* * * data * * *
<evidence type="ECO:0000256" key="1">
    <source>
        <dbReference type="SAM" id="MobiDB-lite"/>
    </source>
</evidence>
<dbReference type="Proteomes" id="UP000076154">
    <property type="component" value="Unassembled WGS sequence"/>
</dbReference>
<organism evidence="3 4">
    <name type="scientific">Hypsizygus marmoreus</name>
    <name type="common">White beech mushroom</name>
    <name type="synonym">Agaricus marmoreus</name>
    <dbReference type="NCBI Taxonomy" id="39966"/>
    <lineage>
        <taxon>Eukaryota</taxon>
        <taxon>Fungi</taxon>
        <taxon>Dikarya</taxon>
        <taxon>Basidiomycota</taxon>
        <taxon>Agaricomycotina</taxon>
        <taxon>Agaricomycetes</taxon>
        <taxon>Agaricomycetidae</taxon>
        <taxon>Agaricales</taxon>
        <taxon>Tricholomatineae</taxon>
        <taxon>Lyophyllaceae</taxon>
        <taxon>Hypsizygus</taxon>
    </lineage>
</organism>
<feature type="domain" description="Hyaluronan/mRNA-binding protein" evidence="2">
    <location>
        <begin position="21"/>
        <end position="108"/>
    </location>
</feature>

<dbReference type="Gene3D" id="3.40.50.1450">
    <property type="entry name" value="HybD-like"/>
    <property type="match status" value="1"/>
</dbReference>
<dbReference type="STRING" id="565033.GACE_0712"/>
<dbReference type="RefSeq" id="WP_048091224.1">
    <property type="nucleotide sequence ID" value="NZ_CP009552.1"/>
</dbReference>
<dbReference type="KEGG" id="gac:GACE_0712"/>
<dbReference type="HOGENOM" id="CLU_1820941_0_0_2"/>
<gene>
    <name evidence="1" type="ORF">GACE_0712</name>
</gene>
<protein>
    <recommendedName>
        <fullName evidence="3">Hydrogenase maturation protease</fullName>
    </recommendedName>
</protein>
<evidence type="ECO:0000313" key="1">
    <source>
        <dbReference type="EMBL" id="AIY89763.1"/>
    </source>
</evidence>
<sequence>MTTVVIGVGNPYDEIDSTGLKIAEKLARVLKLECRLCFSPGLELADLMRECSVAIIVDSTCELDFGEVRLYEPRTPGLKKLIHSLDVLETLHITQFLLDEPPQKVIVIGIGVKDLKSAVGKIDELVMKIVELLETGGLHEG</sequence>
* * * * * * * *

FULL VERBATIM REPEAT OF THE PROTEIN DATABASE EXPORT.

<evidence type="ECO:0000256" key="1">
    <source>
        <dbReference type="SAM" id="MobiDB-lite"/>
    </source>
</evidence>
<dbReference type="Proteomes" id="UP000076154">
    <property type="component" value="Unassembled WGS sequence"/>
</dbReference>
<organism evidence="3 4">
    <name type="scientific">Hypsizygus marmoreus</name>
    <name type="common">White beech mushroom</name>
    <name type="synonym">Agaricus marmoreus</name>
    <dbReference type="NCBI Taxonomy" id="39966"/>
    <lineage>
        <taxon>Eukaryota</taxon>
        <taxon>Fungi</taxon>
        <taxon>Dikarya</taxon>
        <taxon>Basidiomycota</taxon>
        <taxon>Agaricomycotina</taxon>
        <taxon>Agaricomycetes</taxon>
        <taxon>Agaricomycetidae</taxon>
        <taxon>Agaricales</taxon>
        <taxon>Tricholomatineae</taxon>
        <taxon>Lyophyllaceae</taxon>
        <taxon>Hypsizygus</taxon>
    </lineage>
</organism>
<feature type="domain" description="Hyaluronan/mRNA-binding protein" evidence="2">
    <location>
        <begin position="21"/>
        <end position="108"/>
    </location>
</feature>

<dbReference type="Gene3D" id="3.40.50.1450">
    <property type="entry name" value="HybD-like"/>
    <property type="match status" value="1"/>
</dbReference>
<dbReference type="STRING" id="565033.GACE_0712"/>
<dbReference type="RefSeq" id="WP_048091224.1">
    <property type="nucleotide sequence ID" value="NZ_CP009552.1"/>
</dbReference>
<dbReference type="KEGG" id="gac:GACE_0712"/>
<dbReference type="HOGENOM" id="CLU_1820941_0_0_2"/>
<gene>
    <name evidence="1" type="ORF">GACE_0712</name>
</gene>
<protein>
    <recommendedName>
        <fullName evidence="3">Hydrogenase maturation protease</fullName>
    </recommendedName>
</protein>
<evidence type="ECO:0000313" key="1">
    <source>
        <dbReference type="EMBL" id="AIY89763.1"/>
    </source>
</evidence>
<sequence>MTTVVIGVGNPYDEIDSTGLKIAEKLARVLKLECRLCFSPGLELADLMRECSVAIIVDSTCELDFGEVRLYEPRTPGLKKLIHSLDVLETLHITQFLLDEPPQKVIVIGIGVKDLKSAVGKIDELVMKIVELLETGGLHEG</sequence>